Part 2 of this presentation will include a discussion about vulnerability disclosure best practices, pitfalls, and challenges. We will also welcome questions from the audience – ask us anything about dealing with vulnerabilities in open source!
You Got This: Stories of Career Pivots and How You Can Successfully Start Your Cyber Career
Alma Rinasz (NCC Group), Meghan Jacquot (Recorded Future), Jennifer Cheung (WiCyS), Jennifer Bate (Deloitte), Ashley S.Richardson (Palo Alto Networks)
WiCys Conference 2022
March 17-19 2022
A panel of four women, none started in cybersecurity, and all have successfully pivoted to the industry, will be moderated by another cybersecurity professional who also has her own story to share, she had a long career gap and then returned to cybersecurity. Emphasis and care were given to put together a diverse panel with a variety of backgrounds, experiences, and also a belief in #ShareTheMic. Two panelists are veterans and two panelists are BIPOC. Each panelist has her own story, but there are common threads of collaboration, curiosity, and determination. Questions will be carefully crafted in order to deliver a nuanced perspective to the audience. The hope is that the conference attendees have takeaways regarding representation (they can see themselves in the panel) as well as concrete ideas for how to pivot (if applicable), start in cyber, and be successful in the industry. The panel will end with time for a question and answer session this way attendees will have time for any questions they might have as well as the ability to network and get to know the panelists more. All panelists are involved in WiCySand encouraging women in tech and women in cybersecurity, so part of the focus of the panel will be to encourage the attendees that they too can be successful wherever they are in their journey. You’ve got this!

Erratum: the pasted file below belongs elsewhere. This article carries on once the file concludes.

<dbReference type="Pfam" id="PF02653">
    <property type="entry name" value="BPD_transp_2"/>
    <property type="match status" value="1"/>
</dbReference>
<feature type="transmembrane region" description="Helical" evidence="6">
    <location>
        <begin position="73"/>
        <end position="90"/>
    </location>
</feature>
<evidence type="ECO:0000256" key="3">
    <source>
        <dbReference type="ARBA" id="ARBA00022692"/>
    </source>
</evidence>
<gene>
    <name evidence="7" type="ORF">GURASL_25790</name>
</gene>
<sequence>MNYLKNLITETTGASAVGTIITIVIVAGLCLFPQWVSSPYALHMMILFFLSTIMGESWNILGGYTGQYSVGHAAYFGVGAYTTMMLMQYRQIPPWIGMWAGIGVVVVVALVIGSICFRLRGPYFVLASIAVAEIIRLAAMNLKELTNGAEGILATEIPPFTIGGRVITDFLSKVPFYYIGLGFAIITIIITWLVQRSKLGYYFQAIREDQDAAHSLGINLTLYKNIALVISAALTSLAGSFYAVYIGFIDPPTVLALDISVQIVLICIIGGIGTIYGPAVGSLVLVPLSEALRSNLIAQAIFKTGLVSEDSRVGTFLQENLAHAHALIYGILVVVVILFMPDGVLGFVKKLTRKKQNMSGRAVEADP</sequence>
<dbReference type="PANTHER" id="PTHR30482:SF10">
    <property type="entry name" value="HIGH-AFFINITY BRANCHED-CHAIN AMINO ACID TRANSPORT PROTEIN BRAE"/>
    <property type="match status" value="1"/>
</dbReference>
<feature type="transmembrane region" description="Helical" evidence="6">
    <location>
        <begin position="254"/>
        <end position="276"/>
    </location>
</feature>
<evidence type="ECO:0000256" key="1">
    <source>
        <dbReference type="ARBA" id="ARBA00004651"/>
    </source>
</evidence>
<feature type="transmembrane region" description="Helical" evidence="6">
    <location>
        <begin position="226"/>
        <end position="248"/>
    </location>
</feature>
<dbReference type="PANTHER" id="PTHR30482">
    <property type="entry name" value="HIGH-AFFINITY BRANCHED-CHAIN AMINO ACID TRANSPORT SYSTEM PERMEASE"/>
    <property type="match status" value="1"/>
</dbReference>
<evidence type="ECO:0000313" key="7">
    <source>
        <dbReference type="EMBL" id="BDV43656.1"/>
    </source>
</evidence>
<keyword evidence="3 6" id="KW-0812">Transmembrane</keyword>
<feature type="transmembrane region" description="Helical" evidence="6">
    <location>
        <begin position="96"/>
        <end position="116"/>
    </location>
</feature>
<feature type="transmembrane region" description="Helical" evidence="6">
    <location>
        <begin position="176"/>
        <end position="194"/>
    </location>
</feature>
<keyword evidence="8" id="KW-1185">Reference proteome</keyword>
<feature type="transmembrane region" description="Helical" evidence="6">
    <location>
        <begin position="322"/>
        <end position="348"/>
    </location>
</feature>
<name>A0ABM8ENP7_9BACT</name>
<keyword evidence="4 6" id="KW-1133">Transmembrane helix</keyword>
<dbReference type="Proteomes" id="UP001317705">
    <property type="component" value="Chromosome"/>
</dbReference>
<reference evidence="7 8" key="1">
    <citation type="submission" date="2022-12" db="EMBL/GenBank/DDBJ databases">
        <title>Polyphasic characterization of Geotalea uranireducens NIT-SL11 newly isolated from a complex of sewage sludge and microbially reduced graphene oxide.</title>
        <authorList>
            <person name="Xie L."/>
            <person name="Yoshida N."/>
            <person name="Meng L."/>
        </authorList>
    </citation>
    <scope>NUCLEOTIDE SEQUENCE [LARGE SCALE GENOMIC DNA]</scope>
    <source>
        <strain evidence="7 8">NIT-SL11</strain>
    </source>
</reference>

Reversing the Pokémon Snap Station without a Snap Station
March 24-26 2022
Back in 1999 when the original Pokémon Snap was released for Nintendo 64, one of its coolest features was that you could head to a local Blockbuster and use a “Snap Station” to print out stickers of the photos you took in-game. Snap Stations are now rare collector’s items that few have access to, rendering the printing feature inaccessible.
Learning that they consisted of a Nintendo 64 console hooked up to a printer via video cables and a controller port, I set out to reverse engineer Pokémon Snap to see if I could restore the print functionality without access to the original kiosk hardware. This project involved a combination of software and hardware reverse engineering, facilitated by using an FPGA to make a physical link interface for Nintendo’s proprietary Joy Bus protocol. The resulting FPGA- based tool can also be used to simulate and interface with other peripherals, such as the Transfer Pak accessory which can be used to dump Game Boy cartridge data.
This presentation will demonstrate the reverse engineering and tooling processes, including tips on how hackers with a software background can go from following basic FPGA tutorials to creating real world hardware hacking tools.